ELB Book Corner: Primo and Milyo (Post 4 of 4): The Road Ahead for Campaign Finance Reform

I am pleased to welcome to ELB Book Corner David Primo and Jeff Milyo, writing about their new book, Campaign Finance and American Democracy: What The Public Really Thinks and Why It Matters (U Chicago Press 2020). Here is their final of four posts:

ELB Book Corner

In the last of four blog posts about our new book Campaign Finance and American Democracy: What the Public Really Thinks and Why It Matters, we place our findings into perspective.

You can look at our book’s major finding—that campaign finance laws do not affect trust and confidence in government, contrary to the assumptions of courts and reformers—in one of two ways. For die-hard supporters of reform—we call them True Believers in our book, where we discuss them in much more detail—this may be depressing, cognitive-dissonance-inducing stuff. But their “romantic view” of democracy—that if we could just get money out of politics we could enact the “right” policies—has been at odds with the scientific research on collective decision making for some time. This is one more nail in the coffin for that naïve perspective.

But even many campaign finance experts seem to adopt the “romantic” perspective, at least to some degree. In chapters 1 and 7 of our book, we report the results of the first-ever published survey (far as we can tell) of campaign finance experts. Figure 1.1 of our book, reproduced below, compares experts’ responses to the responses of Americans on a set of questions about money in politics. Not surprisingly, experts better understand the realities of campaign finance—for instance, that elective offices are not for sale to the highest bidder. Yet nearly 70% of the experts who took our survey believe that “campaign finance reform is needed to restore the integrity of American democracy.”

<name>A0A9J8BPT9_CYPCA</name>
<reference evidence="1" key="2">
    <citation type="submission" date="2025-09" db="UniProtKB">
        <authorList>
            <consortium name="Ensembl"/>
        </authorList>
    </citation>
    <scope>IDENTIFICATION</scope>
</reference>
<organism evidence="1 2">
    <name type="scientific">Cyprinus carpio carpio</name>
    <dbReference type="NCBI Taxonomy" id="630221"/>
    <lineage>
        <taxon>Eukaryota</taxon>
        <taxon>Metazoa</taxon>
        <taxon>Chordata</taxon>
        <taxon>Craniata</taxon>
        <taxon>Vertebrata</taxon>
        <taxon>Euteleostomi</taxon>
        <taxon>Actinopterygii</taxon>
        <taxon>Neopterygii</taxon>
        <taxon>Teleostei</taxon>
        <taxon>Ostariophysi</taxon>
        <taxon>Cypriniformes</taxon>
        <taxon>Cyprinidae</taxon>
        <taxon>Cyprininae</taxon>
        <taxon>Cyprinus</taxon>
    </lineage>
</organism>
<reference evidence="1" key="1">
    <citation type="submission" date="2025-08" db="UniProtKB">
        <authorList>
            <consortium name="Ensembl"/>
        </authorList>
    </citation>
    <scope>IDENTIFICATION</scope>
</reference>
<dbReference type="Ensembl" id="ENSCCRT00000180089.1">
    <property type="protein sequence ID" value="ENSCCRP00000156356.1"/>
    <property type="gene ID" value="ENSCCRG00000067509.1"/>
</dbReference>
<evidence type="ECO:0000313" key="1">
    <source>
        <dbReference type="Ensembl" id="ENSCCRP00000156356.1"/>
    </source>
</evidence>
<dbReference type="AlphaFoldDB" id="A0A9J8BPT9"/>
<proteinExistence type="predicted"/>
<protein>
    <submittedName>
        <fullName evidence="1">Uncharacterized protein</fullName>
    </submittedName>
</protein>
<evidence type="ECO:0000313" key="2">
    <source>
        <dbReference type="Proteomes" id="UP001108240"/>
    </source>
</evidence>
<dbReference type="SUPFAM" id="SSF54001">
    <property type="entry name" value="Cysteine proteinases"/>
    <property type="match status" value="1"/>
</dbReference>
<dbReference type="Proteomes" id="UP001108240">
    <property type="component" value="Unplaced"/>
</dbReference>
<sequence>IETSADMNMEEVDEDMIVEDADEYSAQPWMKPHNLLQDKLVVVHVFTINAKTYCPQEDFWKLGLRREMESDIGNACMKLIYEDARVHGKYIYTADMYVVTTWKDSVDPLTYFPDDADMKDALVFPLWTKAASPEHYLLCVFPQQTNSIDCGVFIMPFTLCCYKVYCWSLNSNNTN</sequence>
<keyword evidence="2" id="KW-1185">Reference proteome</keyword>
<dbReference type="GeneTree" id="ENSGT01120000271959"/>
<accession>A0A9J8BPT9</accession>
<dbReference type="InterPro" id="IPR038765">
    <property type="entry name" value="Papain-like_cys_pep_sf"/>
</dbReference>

For those of us who adopt a “politics without romance” perspective (a phrase coined by the economist James Buchanan) grounded in the traditions of public choice and political economy, these results are one more piece of evidence that democracy has its limits. The pathologies of collective decision making—manifested most elegantly by Arrow’s Theorem—are unrelated to campaign finance. It’s absolutely worth studying how campaign finance alters models of decision making, but we should not be surprised that the fundamental limits of democracy remain even after tinkering with how campaigns are funded.

So what is the path forward for campaign finance reform? While we disagree with him often, Rick Hasen’s focus on political equality and campaign finance moves the conversation in a productive direction—though as we discuss in our book, we are skeptical that political equality is a viable standard for assessing reform efforts. We’d rather see a debate about political equality, however, than a continued beating of the dead horses of trust in government and the appearance of corruption.

We also need better education about money in politics. The public, reporters, and even judges often learn about campaign finance from advocacy groups which have a very clear rhetorical script when it comes to campaign finance. Social scientists can contribute to the public discourse by better informing the American public, the media, policymakers, and others about the role of money in the US political system. We are not so Pollyannaish to think that this will lead to a sea change in how the public thinks about campaign finance. But, we are certain that allowing reform groups and politicians to frame the campaign finance debate will cause misunderstandings and misinformation to flourish.

Thank you for taking the time to read about our book, and thank you once more to Rick Hasen for this opportunity. There are many findings we didn’t have time to discuss in these blog posts, and we hope you will find our results interesting enough to merit getting a copy of our book to learn more.

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